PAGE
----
I ran a mini-taper (running jargon for taking it easy before a competition. A taper is thought to let the body refresh and be fully fit on race day) leading into a half marathon. The half was designed to be  a systems check for the October 14th marathon here in Graz. The only way I can describe the disappointment is to say that I pushed the motor to hard while it was still cold, drove in third when I should have been in fifth, and that EVERY light on my dash strahled out into the deep dark abyss that was/is my current mental emptiness. My body hasn’t been right since.

I’ve been struggling to find a puzzle piece why, and my Coach’s answer is a pretty good one. Someone who wants to run one hour and nine minutes (1:09) shouldn’t run the first two miles of a race at sub one o’four pace (1:04). My problem there is complex, but I’ll try to lay it out for you…
For starters, I am uber competitive and want nothing more than to mix it up with the fasties. I don’t care what your personal best is, or what country you hail from, when we go at it I want to beat you. Heap on top of that hot mess the idiotic and immature idea that I don’t make game plans, rather run by the “triumph or die” (most often die) strategy of “Hang onto the lead group AS LONG AS POSSIBLE,” with the thought that eventually I’ll stick, run a great time and beat some bad men. These previous two thoughts in themselves aren’t too shabby if, and this is a BIG if, the race is shorter than two miles AND you’ve got the ability to run anywhere near the tempo the leaders set out on. I don’t run races that short, and I’m not a world class athlete. The third part of my problem is that I get sucked into running another athlete’s race well too often. The ONLY way to reach my highest potential as a runner (and human being) is to be me. I have to finally accept that running within myself, and applying my efforts evenly throughout a race (a task in life) will ultimately make the difference between me winning or losing (whether I finish first or not). My desire to win will only have a platform to express itself if I control my actions rather than allow them to be controlled by others.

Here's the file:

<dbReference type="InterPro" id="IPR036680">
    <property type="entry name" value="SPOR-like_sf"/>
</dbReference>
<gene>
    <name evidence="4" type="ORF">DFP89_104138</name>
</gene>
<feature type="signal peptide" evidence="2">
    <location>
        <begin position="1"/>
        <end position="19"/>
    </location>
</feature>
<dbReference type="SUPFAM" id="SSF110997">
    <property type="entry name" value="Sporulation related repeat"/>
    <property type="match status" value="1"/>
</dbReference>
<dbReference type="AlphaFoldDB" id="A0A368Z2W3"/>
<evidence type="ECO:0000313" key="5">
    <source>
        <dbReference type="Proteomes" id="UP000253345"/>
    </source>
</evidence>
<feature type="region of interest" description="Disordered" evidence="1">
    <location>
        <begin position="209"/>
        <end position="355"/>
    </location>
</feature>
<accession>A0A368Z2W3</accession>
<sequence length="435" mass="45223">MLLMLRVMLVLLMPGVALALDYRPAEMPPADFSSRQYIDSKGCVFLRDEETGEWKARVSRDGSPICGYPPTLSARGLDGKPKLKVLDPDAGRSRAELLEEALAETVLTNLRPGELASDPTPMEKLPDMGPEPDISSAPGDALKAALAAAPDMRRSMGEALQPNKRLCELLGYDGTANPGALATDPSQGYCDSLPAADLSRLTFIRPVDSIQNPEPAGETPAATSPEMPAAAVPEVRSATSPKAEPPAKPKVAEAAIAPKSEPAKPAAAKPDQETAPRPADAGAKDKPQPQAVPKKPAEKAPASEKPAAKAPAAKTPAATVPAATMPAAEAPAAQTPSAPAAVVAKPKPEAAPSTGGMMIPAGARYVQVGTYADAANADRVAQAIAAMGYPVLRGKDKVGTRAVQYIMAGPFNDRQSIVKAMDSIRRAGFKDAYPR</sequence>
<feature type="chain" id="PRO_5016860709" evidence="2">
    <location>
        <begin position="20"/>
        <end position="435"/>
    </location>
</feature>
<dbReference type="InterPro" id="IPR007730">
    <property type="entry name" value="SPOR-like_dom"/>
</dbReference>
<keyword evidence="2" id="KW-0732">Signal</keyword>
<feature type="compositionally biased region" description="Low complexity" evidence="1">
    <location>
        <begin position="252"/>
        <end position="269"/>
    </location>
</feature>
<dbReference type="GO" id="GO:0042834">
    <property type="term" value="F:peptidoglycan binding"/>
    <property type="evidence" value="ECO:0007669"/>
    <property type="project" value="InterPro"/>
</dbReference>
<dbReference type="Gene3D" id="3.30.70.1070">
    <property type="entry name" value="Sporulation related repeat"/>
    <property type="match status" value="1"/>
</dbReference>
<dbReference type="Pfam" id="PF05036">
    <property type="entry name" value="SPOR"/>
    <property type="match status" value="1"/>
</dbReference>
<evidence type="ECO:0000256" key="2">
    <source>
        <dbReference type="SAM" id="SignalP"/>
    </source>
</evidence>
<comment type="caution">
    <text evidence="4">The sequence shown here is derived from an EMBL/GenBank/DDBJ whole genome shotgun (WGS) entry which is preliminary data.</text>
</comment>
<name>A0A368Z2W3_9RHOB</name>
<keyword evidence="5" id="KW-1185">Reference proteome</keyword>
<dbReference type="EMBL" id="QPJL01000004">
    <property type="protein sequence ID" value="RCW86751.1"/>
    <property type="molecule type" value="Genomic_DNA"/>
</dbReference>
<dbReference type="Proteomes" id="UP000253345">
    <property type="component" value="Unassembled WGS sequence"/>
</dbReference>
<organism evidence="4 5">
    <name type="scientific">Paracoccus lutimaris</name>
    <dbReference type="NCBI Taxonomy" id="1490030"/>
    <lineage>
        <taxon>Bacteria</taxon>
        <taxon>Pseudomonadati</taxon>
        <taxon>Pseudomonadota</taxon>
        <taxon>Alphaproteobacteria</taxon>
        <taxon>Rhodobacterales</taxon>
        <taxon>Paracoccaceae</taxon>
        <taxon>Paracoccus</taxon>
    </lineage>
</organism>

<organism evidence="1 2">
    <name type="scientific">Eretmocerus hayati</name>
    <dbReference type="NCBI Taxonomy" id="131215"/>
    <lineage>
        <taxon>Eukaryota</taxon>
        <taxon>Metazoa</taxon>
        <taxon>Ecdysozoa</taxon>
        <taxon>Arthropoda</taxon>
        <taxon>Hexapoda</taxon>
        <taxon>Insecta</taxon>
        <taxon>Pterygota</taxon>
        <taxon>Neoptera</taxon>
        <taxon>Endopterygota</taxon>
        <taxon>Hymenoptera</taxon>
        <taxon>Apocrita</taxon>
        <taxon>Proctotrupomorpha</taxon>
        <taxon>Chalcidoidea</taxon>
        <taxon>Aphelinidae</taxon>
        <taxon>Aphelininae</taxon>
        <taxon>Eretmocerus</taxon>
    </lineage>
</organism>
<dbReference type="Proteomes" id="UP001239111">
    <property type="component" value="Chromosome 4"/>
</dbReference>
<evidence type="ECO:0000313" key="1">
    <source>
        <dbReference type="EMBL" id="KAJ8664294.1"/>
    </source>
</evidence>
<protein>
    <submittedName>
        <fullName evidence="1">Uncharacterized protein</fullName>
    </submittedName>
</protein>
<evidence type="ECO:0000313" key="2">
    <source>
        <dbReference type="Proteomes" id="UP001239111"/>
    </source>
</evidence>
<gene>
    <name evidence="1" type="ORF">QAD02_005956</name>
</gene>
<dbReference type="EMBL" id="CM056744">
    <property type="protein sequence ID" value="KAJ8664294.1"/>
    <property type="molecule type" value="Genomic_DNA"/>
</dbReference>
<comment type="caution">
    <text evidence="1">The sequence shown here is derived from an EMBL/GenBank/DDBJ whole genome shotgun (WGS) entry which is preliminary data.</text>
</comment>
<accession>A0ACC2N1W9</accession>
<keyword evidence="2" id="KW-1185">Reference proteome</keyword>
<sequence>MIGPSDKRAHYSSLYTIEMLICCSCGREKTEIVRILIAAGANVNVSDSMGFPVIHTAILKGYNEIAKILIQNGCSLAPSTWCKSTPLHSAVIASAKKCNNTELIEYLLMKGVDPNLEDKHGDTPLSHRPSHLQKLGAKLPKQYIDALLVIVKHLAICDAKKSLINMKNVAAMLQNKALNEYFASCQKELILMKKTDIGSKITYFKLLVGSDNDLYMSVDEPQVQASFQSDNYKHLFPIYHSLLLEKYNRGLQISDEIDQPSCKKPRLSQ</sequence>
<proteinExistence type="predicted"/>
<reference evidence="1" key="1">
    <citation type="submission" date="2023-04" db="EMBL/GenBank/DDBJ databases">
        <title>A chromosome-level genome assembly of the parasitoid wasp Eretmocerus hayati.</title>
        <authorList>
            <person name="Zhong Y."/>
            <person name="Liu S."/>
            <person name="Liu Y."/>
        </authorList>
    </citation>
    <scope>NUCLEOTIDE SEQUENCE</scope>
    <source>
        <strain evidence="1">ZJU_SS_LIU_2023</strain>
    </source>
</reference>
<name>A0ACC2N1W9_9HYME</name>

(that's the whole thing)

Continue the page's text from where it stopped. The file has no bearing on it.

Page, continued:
So, after a taper week for the half, and a week to recover from the destruction I did to my body during the half, I find myself dead tired, without coordination or strength. Lifting my legs feels like a job in itself and my breathing is heavy. But… the cool, crisp air of fall has arrived, washing the warmth of summer from my skin and leaving me with a fresh, renewed feeling (and the motivation of a crooked politician in an election year–except I only play fair).

If you’ve made it this far, kudos. And thanks. I think if there is a message to be taken from my Tuesday morning ramble session, it would be this:

Becoming the absolute best that you can be in life is not only manifested with commitment, motivation, and will, through consistent hard work and sacrifice, but also with patience, reflection, and the ability to adapt.
It’s not enough to feel or even to know something. You have to be able to apply what you’ve learned to life. And that my friends, is as easy as doing.

I’ll let you know how that works out soon.